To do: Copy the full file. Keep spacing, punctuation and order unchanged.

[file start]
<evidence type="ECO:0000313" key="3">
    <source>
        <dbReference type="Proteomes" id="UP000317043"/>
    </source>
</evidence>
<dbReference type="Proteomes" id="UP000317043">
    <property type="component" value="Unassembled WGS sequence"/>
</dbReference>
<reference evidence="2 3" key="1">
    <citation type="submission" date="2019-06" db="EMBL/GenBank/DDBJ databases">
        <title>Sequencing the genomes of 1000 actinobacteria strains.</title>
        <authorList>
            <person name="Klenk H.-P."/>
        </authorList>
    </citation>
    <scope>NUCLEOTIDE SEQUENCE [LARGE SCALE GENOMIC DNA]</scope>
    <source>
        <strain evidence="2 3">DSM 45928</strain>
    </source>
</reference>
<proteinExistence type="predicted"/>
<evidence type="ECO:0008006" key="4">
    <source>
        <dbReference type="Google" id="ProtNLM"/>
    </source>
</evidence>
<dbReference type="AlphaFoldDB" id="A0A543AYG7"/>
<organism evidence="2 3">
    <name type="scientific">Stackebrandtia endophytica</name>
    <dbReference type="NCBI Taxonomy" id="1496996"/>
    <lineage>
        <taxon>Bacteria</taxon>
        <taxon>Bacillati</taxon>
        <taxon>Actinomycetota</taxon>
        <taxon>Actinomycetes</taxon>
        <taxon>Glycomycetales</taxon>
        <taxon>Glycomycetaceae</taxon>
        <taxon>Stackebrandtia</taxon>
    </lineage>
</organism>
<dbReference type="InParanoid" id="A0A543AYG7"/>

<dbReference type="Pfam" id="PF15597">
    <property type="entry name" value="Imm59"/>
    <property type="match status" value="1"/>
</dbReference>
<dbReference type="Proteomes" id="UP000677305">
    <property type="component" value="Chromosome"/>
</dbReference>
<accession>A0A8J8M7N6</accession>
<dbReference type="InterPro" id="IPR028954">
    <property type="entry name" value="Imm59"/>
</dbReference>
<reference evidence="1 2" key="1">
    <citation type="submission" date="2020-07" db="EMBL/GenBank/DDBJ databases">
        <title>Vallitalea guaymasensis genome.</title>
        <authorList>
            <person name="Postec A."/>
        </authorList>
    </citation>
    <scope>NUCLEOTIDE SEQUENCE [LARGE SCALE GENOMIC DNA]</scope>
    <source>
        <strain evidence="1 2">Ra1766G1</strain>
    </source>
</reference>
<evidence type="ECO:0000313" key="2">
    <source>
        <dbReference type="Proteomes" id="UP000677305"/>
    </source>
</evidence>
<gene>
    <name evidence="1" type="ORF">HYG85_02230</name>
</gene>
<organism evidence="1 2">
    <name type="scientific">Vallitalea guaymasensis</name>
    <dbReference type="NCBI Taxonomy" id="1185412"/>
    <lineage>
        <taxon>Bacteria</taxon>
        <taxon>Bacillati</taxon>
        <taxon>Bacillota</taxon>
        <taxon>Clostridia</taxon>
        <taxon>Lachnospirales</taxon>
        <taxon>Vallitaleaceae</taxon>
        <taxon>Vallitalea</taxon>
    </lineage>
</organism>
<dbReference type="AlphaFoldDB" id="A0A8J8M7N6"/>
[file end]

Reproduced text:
<evidence type="ECO:0000313" key="3">
    <source>
        <dbReference type="Proteomes" id="UP000317043"/>
    </source>
</evidence>
<dbReference type="Proteomes" id="UP000317043">
    <property type="component" value="Unassembled WGS sequence"/>
</dbReference>
<reference evidence="2 3" key="1">
    <citation type="submission" date="2019-06" db="EMBL/GenBank/DDBJ databases">
        <title>Sequencing the genomes of 1000 actinobacteria strains.</title>
        <authorList>
            <person name="Klenk H.-P."/>
        </authorList>
    </citation>
    <scope>NUCLEOTIDE SEQUENCE [LARGE SCALE GENOMIC DNA]</scope>
    <source>
        <strain evidence="2 3">DSM 45928</strain>
    </source>
</reference>
<proteinExistence type="predicted"/>
<evidence type="ECO:0008006" key="4">
    <source>
        <dbReference type="Google" id="ProtNLM"/>
    </source>
</evidence>
<dbReference type="AlphaFoldDB" id="A0A543AYG7"/>
<organism evidence="2 3">
    <name type="scientific">Stackebrandtia endophytica</name>
    <dbReference type="NCBI Taxonomy" id="1496996"/>
    <lineage>
        <taxon>Bacteria</taxon>
        <taxon>Bacillati</taxon>
        <taxon>Actinomycetota</taxon>
        <taxon>Actinomycetes</taxon>
        <taxon>Glycomycetales</taxon>
        <taxon>Glycomycetaceae</taxon>
        <taxon>Stackebrandtia</taxon>
    </lineage>
</organism>
<dbReference type="InParanoid" id="A0A543AYG7"/>

<dbReference type="Pfam" id="PF15597">
    <property type="entry name" value="Imm59"/>
    <property type="match status" value="1"/>
</dbReference>
<dbReference type="Proteomes" id="UP000677305">
    <property type="component" value="Chromosome"/>
</dbReference>
<accession>A0A8J8M7N6</accession>
<dbReference type="InterPro" id="IPR028954">
    <property type="entry name" value="Imm59"/>
</dbReference>
<reference evidence="1 2" key="1">
    <citation type="submission" date="2020-07" db="EMBL/GenBank/DDBJ databases">
        <title>Vallitalea guaymasensis genome.</title>
        <authorList>
            <person name="Postec A."/>
        </authorList>
    </citation>
    <scope>NUCLEOTIDE SEQUENCE [LARGE SCALE GENOMIC DNA]</scope>
    <source>
        <strain evidence="1 2">Ra1766G1</strain>
    </source>
</reference>
<evidence type="ECO:0000313" key="2">
    <source>
        <dbReference type="Proteomes" id="UP000677305"/>
    </source>
</evidence>
<gene>
    <name evidence="1" type="ORF">HYG85_02230</name>
</gene>
<organism evidence="1 2">
    <name type="scientific">Vallitalea guaymasensis</name>
    <dbReference type="NCBI Taxonomy" id="1185412"/>
    <lineage>
        <taxon>Bacteria</taxon>
        <taxon>Bacillati</taxon>
        <taxon>Bacillota</taxon>
        <taxon>Clostridia</taxon>
        <taxon>Lachnospirales</taxon>
        <taxon>Vallitaleaceae</taxon>
        <taxon>Vallitalea</taxon>
    </lineage>
</organism>
<dbReference type="AlphaFoldDB" id="A0A8J8M7N6"/>